Finland has brought forward its coal phase-out date by one year, according to reports, with the new deadline set for May 1, 2029, after which coal will be banned from use as an energy source except in an emergency.
Reuters reported last Friday that the Finnish Parliament approved on Wednesday a government proposal to ban the use of coal to produce energy from May 1, 2029. This will not have a dramatic impact, considering that coal represented only 8% of Finland’s total energy consumption over the first 9 months of 2018, but it is nevertheless a significant step as it highlights the growing consensus around coal’s usefulness moving forward.
“It has been planned for quite some time,” said Lauri Tenhunen, a senior adviser to the Finnish Parliament’s commerce committee, which prepared the legislation, speaking to Reuters last week. “Yesterday it was approved. The effective date is May 1, 2029. It is a legislation to ban the energy use of coal.”
The parliamentary vote followed the unveiling of a new suite of measures put forward by Environment Minister Kimmo Tiilikainen which outlined exactly how Finland would pull forward its previous 2030 coal phase-out deadline. Reports suggest the suite of policy measures could include a new subsidy scheme to incentivise energy firms to phase out the use of their fossil fuels. However, Greenpeace Nordic’s Kaisa Kosonen explained to me that “this law does not provide compensation for utilities with coal plants. The parliament’s constitutional committee did not see grounds for it, and instead saw that the measures taken are in right proportion and that the transition period in itself is sufficient for rearranging ones business.”
In April 2018, Tiilikainen explained that “greenhouse gas emissions must be reduced much sooner than initially planned to mitigate climate change.” At the time, Tiilikainen’s proposed measures included the possibility of a subsidy package worth around €90 million to support firms willing to transition away from coal by 2025, and an effort to boost investments in renewable energy and make better use of Finland’s sizeable district heating network — a network which has the potential to increase the share of hydro, solar, and wind power in the heating sector.
“Already, most EU member states have banned new coal power plants,” explained Gerard Wynn, an Energy Finance Consultant with the Institute for Energy Economics & Financial Analysis (IEEFA) who spoke to me via email. “By approving a coal phaseout plan, Finland joins 10 other EU countries planning to eliminate existing coal power plants as well. France and Sweden lead coal phaseout plans in 2022, followed by Austria, Ireland, Italy, and Britain in 2025, and then Finland, the Netherlands, Denmark, and Portugal. Besides government-led coal phaseout plans, coal utilities face other headwinds including the falling cost of renewables and rising carbon prices, as well as pressure from investors, creditors and insurers. That could see coal come off the grid much sooner than expected in other countries, for example in Germany which recently agreed a phaseout by 2038 at the latest.”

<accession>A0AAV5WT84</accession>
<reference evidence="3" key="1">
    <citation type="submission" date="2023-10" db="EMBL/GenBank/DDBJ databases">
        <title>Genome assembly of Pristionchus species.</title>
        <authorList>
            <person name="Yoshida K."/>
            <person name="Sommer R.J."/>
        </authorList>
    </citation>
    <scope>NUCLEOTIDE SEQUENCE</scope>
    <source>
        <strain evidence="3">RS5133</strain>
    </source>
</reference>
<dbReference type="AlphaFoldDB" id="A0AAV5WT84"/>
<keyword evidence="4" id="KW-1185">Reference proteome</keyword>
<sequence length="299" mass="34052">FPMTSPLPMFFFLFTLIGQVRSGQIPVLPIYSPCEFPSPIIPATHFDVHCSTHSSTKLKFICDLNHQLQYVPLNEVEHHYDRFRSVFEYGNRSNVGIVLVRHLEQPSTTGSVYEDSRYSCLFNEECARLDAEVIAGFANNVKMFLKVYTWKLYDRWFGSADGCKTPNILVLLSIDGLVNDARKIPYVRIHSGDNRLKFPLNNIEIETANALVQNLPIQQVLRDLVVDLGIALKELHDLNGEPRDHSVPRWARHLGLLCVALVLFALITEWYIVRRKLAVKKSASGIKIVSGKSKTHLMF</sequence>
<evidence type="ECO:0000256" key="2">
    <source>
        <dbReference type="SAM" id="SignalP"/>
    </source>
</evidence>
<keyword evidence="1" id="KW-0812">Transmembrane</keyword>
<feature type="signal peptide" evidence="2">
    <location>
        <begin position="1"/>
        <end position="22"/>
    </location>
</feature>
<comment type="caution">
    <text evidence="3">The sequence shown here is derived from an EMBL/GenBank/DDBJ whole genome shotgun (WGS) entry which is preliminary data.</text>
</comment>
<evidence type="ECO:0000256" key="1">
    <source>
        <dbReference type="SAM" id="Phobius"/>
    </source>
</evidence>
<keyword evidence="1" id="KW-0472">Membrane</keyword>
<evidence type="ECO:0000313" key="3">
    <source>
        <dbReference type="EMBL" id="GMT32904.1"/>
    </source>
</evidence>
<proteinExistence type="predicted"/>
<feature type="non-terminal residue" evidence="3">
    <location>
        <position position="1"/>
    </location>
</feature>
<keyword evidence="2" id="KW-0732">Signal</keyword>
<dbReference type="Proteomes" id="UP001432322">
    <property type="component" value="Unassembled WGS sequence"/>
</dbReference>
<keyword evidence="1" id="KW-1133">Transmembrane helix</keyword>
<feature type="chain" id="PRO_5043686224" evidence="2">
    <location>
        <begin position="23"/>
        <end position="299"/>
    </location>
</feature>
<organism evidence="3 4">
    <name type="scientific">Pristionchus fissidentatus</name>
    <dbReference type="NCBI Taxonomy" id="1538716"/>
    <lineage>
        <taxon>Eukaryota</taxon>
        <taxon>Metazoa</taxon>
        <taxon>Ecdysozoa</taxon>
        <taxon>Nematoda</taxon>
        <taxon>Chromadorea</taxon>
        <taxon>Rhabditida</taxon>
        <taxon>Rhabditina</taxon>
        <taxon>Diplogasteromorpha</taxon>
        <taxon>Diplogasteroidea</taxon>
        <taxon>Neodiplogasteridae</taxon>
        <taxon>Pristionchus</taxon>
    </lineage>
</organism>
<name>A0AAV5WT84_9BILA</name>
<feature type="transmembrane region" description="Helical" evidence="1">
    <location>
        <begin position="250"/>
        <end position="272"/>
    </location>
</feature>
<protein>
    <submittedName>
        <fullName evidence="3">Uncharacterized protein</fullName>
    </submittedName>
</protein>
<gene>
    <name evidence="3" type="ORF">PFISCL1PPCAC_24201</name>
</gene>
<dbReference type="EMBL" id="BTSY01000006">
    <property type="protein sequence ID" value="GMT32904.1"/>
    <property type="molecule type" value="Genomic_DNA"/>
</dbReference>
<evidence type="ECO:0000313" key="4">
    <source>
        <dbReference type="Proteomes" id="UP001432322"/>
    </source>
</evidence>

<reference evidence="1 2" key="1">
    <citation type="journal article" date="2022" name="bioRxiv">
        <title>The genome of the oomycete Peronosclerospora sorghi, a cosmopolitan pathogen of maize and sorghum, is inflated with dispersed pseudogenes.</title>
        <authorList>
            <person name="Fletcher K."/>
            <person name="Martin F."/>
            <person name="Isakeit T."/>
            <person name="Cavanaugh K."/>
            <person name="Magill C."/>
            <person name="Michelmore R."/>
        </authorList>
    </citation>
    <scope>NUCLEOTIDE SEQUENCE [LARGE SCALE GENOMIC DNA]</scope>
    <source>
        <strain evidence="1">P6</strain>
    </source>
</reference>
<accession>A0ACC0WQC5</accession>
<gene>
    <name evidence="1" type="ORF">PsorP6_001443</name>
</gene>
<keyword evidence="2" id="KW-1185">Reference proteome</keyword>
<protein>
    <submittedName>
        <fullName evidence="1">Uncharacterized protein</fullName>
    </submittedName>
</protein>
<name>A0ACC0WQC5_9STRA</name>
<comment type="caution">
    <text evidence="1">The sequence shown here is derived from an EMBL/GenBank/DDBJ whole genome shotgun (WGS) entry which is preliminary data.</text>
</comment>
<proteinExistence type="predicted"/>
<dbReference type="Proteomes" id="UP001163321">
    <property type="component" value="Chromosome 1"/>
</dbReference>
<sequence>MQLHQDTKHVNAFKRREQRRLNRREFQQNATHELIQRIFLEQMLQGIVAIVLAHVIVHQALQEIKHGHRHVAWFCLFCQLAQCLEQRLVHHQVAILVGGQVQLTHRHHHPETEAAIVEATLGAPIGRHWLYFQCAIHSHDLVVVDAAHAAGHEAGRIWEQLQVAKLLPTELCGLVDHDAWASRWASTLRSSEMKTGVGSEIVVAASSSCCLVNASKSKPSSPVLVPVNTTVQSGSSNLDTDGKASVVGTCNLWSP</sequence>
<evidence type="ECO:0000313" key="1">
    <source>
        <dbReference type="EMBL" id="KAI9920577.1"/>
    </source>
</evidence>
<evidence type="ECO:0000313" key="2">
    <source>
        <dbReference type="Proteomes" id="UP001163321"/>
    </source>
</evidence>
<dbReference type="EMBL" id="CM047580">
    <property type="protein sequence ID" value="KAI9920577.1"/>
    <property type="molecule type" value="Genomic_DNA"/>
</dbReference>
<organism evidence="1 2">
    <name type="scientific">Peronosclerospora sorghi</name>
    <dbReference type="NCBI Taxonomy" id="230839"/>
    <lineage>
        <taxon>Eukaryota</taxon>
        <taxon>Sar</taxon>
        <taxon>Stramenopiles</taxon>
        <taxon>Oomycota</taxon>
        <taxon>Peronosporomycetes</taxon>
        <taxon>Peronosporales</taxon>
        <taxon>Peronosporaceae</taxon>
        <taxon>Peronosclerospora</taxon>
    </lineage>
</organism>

Last week’s vote came at the same time as a report was finalized and presented to the Finnish Government, which explained that Finland can achieve carbon neutrality sometime in the 2030s, but that it will require Finland’s “decision-makers to pursue a determined, long-term, and consistent energy and climate policy.” The study was carried out by the VTT Technical Research Center of Finland and the Finnish Environment Institute (SYKE).
“We are happy that the coal ban is finally true,” crowed Olli Tiainen, a Climate and energy campaigner with Greenpeace Nordic, who spoke to me via email. “2029 is however not fast enough but it is definitely the right direction. This opens up the possibility to ban other fossil fuels as well and the next step is to ensure that this will happen. At the same time, we want to make sure that coal is not replaced only with biomass as it is not climate-neutral and poses a threat to Finnish biodiversity. When we do that, phase out coal without replacing it with biomass, we truly can show the rest of the world how to decarbonize the heating sector since the main product of all the coal plants we have left in Finland are mainly producing district heating.”